OK. The professional football season moves into its second week Sunday. And the road to the Super Bowl goes through Pittsburgh, as usual. And since it is going to be frigid and snowy in Northeast Ohio, I might as well go ahead and plan to spend Sunday in front of the TV — holding my Terrible Towel in one hand and clutching a triple Jameson in the other.
Wouldn’t fans in Cleveland, Akron, Canton and so on save themselves considerable angst and disappointment if they just became citizens of the Steeler Nation? I digress.
Whether you like the Steelers or not, I expect most would agree that over the last four decades the franchise — players come, players go — has been one of the most successful in pro sports. And the Steelers, mostly because of the leadership and management of the Rooney family, have accomplished this with a certain degree of dignity and humility.
Here’s from a NYT article by Judy Battista, “Steelers Ready for Big Game That’s Just a Game“:
Down the hall on the way to the Steelers offices are the shiny silver totems of a franchise. Their standard is so simple that when Coach Mike Tomlin was asked what it meant to play like a Steeler, he could sum it up in one word: “Win.”
So far, that has worked for the Steelers. While the Jets are the charismatic upstarts trying to emulate the run the Steelers made in the 2005 season from sixth seed to champion — the only time a sixth seed made it to the Super Bowl — the Steelers have turned conference championship weeks into a winter ritual as familiar as the missing teeth in Jack Lambert’s grin. This is their 15th A.F.C. championship game, the most appearances by any team since the 1970 merger between the N.F.L. and the American Football League.
In the airport on Tuesday morning, the “Go Steelers” signs were already flashing, the statue of Franco Harris making his Immaculate Reception was the focal point of travelers’ photos (George Washington, in full Revolutionary War regalia, stood ignored, steps away), the piles of Terrible Towels were stocked at the souvenir stores.
“The only story line we have is six trophies, and we’re trying to get another one, and that’s what we’re working towards,” safety Ryan Clark said Monday.
I want the Steelers to win Sunday. And I want them to get another Super Bowl trophy whenever that game is played, apparently this year in concert with the opening pitch of baseball season.
But I would feel better about this if the Steelers were going for the gold without Ben Roethlisberger. Would the Steelers be hosting the Jets on Sunday without Big Ben? Maybe not. And I’m sure that was the ethical dilemma — and ultimately business decision — that the Rooneys and the football staff faced this spring and fall.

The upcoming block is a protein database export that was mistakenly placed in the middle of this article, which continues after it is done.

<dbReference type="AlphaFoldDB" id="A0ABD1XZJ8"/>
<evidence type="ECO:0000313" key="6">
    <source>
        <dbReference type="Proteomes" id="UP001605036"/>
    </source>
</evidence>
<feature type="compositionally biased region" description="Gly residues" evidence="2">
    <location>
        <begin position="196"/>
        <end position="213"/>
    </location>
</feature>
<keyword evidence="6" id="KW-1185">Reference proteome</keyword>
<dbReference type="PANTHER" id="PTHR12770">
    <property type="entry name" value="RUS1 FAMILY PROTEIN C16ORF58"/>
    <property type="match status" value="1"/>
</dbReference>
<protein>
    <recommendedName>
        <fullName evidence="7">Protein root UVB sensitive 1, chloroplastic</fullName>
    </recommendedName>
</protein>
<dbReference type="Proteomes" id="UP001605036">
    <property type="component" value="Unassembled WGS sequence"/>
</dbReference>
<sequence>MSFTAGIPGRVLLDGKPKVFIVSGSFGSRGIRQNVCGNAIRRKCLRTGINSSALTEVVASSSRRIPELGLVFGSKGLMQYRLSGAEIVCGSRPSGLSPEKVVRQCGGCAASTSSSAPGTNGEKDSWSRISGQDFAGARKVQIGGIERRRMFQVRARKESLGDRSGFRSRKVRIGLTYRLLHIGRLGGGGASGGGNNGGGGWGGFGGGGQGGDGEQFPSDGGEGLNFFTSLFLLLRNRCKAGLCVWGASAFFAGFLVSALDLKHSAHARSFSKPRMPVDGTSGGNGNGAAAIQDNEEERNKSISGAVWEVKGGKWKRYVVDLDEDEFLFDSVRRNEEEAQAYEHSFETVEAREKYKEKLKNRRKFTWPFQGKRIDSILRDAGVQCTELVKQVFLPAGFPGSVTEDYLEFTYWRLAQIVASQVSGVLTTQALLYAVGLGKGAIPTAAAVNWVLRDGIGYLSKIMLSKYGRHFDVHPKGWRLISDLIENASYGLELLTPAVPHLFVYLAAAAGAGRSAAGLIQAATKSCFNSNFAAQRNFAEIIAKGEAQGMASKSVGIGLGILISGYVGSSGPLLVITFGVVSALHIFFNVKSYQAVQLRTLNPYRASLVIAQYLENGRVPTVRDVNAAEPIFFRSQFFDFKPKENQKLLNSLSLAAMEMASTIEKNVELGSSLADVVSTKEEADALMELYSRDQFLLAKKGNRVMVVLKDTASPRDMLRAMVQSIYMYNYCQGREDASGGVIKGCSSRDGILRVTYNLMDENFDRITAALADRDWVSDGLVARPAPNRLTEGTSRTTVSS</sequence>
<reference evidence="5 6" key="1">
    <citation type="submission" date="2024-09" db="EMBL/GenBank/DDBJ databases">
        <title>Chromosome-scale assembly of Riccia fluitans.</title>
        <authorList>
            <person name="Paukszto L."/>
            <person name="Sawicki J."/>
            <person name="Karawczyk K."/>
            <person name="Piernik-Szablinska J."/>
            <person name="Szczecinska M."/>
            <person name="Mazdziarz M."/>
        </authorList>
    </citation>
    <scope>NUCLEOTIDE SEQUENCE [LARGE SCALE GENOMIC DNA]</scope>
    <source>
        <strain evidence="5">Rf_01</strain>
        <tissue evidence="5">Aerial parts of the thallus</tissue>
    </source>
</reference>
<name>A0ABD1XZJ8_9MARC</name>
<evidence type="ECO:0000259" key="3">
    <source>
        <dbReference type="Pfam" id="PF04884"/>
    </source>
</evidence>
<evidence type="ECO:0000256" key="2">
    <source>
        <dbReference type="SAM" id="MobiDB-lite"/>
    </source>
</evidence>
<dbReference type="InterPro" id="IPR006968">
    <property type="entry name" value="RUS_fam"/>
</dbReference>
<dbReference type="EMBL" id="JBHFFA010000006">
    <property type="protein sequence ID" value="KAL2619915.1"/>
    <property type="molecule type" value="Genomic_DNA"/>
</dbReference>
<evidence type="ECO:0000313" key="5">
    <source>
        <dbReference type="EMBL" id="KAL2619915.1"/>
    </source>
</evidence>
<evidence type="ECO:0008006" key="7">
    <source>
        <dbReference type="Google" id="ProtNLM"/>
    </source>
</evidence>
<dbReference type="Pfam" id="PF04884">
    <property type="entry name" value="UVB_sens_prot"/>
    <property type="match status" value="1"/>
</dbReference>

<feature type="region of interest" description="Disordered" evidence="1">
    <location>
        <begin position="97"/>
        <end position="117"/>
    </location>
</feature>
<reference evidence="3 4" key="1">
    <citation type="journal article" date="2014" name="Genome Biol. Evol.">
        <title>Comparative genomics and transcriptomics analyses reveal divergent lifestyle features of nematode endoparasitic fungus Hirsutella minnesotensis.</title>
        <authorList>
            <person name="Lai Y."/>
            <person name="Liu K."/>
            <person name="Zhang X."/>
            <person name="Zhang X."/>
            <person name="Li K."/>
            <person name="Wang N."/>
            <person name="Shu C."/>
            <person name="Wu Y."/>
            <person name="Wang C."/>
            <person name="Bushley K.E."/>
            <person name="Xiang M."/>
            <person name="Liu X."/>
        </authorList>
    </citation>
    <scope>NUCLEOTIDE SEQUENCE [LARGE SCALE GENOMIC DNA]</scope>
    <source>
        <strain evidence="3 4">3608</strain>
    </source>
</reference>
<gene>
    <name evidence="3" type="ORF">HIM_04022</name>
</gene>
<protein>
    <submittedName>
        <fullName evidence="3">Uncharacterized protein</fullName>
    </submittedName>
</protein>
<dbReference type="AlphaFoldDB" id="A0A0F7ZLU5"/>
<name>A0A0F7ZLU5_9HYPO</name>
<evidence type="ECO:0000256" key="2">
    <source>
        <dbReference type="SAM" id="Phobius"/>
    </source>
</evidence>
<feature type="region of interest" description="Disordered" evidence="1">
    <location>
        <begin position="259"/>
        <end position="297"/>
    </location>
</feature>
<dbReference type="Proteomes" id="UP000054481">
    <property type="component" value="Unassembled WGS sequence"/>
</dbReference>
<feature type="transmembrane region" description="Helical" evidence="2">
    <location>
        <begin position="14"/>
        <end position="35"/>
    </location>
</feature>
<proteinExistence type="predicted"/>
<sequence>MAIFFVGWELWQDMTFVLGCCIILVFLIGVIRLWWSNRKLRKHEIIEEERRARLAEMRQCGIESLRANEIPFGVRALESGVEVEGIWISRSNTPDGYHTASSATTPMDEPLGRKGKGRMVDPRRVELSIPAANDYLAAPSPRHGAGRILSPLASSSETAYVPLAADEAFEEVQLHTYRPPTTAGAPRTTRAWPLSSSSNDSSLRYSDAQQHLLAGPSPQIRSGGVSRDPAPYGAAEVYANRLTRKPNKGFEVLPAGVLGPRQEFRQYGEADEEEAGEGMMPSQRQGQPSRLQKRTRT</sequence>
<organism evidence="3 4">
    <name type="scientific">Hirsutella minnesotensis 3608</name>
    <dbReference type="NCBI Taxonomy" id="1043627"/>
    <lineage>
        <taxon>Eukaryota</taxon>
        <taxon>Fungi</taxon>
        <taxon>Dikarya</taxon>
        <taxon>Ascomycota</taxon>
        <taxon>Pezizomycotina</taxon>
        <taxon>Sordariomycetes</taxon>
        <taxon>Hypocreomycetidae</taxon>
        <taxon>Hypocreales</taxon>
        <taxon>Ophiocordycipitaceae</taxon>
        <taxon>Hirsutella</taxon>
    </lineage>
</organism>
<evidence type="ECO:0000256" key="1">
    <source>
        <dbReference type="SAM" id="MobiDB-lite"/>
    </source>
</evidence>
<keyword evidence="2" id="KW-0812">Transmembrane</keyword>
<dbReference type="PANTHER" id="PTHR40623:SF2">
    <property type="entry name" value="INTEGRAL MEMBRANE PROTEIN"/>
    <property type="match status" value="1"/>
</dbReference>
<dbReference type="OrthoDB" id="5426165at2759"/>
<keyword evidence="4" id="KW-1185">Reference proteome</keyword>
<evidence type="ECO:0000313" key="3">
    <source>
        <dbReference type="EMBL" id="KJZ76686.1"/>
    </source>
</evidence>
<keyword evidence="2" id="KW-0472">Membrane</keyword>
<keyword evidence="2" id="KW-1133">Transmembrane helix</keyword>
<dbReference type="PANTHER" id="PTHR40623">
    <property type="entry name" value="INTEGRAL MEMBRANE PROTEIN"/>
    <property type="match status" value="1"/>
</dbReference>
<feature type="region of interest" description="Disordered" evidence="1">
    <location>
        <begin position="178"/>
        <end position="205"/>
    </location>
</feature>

Here’s the back-story from Karen Crouse in the NYT, “In Pittsburgh, a Quarterback Split“:
Since entering the league in 2004, Roethlisberger has delivered two Super Bowl titles and brought shame upon the city. Twice Roethlisberger, 28, has been accused of sexual assault, more recently last March by a 20-year-old college student who said he raped her in a bar restroom in Milledgeville, Ga., after a booze-filled night. No criminal charges were filed in part because of insufficient DNA evidence. Roethlisberger was ordered into counseling by the league, which suspended him for the first four games of this season.
On Saturday, Roethlisberger will lead the Steelers in an A.F.C. divisional playoff game against the Baltimore Ravens, and while Pittsburghers are firmly behind their football team, not everybody will be cheering for Roethlisberger.
He divides Pittsburgh, the City of Bridges, the way the Allegheny River does downtown from the north shore, with the split occurring mostly along gender lines. Men generally seem of a similar mind as Kenny, a sexagenarian nursing a beer at Jack’s Bar on Thursday morning who ascribed Roethlisberger’s behavior to youthful indiscretion and said, “No charges were filed, so I don’t pay any attention to it.”
Women were less forgiving, their ambivalence exemplified by Cecelia, a sexagenarian hotel employee who said she was tuning out Steelers games as long as Roethlisberger was on the team. “I watched the first four this season, but none since he came back,” she said. “It kills me because I really, really love the Rooneys.”
OK. Big Ben wasn’t convicted of anything — not even charged in the incident in Georgia. So maybe you just write this off as him being another self-absorbed jerk of an athlete, not alone by any means in the pros, college or even high school. And if the Fan-in-Chief is OK with giving Michael Vick a second chance, well, you get the picture.
Still the situation overall involving Big Ben strikes me as being, well, not in line with the history or tradition or culture of the Steelers.
And I hope winning doesn’t become the only standard for the black and gold.
If it does, then the Steelers become just another team.